By Mike Busch
The record cold start to 2018 finally relented late this week but single digit temps and wind chills below zero didn’t slow down the Long Island Wildlife Photography group or the local birds. Bitter cold actually seems to kick up the energy level and activity.
Birds of prey also enjoy the packed feeders at this time of the year. I have a Cooper’s Hawk that terrorizes my feeder a few times of day, but he has left with empty talons as far as I can tell.
Going through this week’s photos I am really seeing an improvement in the overall quality of the images and in particular focus. I still include poorly focused images in this feature when the subject or the situation allows but for those of you new to wildlife photography, one of the most important things to get sharp are the eyes. If your shutter is not fast enough or your focus points are off it is almost possible to get sharp images. With 10,000 photographers here I am sure there a 1000 different theories on how to get a nice sharp shot but I will share what works for me, it might be worth a try.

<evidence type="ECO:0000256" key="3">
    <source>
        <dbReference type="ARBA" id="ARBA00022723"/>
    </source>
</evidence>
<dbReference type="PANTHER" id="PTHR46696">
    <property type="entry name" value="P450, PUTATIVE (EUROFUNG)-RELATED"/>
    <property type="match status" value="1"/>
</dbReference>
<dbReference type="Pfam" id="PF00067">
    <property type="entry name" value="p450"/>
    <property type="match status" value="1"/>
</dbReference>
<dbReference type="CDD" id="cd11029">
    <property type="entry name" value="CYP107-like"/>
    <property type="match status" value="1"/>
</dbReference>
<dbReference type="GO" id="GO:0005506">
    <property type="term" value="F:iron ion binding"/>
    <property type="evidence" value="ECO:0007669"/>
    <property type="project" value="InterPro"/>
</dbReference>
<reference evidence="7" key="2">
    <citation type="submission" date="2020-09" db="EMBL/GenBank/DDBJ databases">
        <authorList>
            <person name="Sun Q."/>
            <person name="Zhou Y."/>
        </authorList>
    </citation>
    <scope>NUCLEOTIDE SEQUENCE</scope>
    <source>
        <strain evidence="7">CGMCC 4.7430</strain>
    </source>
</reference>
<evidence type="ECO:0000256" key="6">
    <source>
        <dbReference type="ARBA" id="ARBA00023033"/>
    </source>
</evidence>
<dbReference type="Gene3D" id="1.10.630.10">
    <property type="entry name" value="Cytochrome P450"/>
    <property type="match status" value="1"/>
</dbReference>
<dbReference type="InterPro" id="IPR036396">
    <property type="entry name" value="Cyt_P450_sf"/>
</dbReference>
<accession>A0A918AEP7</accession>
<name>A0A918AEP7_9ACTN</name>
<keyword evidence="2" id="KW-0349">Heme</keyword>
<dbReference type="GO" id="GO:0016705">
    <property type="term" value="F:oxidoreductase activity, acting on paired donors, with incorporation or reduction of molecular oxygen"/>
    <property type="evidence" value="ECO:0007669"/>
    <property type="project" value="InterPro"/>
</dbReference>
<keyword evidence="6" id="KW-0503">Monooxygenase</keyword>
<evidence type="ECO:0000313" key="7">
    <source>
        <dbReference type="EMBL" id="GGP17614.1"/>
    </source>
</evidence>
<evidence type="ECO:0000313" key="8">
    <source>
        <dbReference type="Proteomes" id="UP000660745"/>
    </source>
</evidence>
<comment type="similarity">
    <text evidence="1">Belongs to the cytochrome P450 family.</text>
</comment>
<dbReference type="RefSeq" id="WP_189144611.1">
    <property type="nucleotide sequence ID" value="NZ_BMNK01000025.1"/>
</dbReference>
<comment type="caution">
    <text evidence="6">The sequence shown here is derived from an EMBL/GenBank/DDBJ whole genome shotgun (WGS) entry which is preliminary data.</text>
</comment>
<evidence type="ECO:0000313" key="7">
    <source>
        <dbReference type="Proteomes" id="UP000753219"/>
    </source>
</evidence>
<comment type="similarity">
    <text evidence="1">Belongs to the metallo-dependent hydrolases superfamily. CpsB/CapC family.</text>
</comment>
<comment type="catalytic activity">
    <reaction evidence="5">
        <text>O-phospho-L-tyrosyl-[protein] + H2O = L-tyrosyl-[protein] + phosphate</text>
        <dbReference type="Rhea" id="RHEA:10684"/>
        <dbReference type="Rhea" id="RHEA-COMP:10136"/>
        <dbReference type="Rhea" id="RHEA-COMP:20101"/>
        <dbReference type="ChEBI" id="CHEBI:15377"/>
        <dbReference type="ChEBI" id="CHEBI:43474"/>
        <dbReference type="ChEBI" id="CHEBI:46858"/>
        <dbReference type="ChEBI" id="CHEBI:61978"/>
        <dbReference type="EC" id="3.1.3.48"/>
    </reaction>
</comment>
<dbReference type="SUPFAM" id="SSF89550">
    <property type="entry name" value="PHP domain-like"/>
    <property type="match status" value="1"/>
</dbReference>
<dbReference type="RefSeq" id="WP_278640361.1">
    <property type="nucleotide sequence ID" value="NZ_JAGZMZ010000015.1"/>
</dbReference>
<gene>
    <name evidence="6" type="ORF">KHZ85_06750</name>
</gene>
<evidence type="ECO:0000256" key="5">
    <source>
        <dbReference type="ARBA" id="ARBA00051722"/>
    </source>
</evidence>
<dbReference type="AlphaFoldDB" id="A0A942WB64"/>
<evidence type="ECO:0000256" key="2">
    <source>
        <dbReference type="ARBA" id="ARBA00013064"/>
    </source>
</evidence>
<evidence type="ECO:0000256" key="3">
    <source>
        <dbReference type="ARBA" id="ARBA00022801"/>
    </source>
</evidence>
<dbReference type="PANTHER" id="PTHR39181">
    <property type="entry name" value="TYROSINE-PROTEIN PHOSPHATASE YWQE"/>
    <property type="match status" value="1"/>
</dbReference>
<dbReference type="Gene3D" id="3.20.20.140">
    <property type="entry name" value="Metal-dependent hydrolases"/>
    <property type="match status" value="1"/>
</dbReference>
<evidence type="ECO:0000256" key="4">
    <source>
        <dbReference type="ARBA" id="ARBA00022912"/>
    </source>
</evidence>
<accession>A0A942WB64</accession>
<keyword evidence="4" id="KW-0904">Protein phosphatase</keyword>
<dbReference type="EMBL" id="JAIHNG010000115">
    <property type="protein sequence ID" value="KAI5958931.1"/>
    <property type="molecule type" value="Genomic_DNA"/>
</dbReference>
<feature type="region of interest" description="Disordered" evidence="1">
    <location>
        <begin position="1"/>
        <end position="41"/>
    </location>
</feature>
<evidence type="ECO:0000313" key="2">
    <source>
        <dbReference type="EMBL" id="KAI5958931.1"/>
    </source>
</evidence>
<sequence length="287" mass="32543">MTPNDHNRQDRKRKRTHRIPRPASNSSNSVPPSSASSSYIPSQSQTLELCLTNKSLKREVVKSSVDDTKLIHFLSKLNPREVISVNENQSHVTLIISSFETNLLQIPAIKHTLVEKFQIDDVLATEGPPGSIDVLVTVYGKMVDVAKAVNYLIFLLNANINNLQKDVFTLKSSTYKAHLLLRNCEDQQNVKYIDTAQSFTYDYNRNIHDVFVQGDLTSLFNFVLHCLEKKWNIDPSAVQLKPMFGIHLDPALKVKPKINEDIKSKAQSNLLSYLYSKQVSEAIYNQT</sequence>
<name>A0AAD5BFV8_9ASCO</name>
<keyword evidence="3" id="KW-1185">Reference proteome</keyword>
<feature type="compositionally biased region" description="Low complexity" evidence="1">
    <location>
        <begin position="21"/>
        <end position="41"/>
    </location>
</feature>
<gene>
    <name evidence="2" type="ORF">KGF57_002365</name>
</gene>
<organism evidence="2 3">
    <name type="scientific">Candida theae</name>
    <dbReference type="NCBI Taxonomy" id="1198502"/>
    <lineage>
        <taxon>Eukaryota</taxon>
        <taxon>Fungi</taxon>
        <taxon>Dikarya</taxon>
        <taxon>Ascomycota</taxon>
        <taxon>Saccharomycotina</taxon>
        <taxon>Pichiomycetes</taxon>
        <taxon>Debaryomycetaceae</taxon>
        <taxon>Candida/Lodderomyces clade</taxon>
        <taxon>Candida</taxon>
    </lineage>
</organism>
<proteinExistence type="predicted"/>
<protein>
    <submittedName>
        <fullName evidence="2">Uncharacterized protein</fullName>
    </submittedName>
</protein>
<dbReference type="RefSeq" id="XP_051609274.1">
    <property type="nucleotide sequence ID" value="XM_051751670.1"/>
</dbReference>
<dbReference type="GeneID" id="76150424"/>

The best photography advice I have received and passed on to others is back button focus. Every modern DSLR has this feature, you will need to do a Google or YouTube search for your particular model. When you remove the focusing function from your shutter button you no longer have to worry about holding it down halfway to maintain focus on your subject. When a bird is in flight, it is easy to push a little too hard and take an out of focus shot. By the time you recover, the bird will be gone!
I set my camera to continuous single point focus. That allows me to hold a different button (AE-Lock) and track the subject and maintain focus the entire time, allowing the freedom to take the shot at the precise moment I want to or just spray and pray.
This is not just for wildlife photography, it will just become second nature and you will forget how to focus the old way.
It might sound complicated but once you get used to it I doubt you will ever go back!
Next week I will go over shutter speed and the Iso settings that work for me.
Highlights this week include a Horned Grebe, Golden Crowned Kinglet, Red Shouldered Hawk and a few Rough Legged Hawks.
The Rough Legged Hawk is a large Buteo Hawk that spends summer in the Arctic Tundra and ventures into our area in the winter. Jeff Gross captured a beautiful example and made this week’s cover.
More images on pages 2,3,4,5 and 6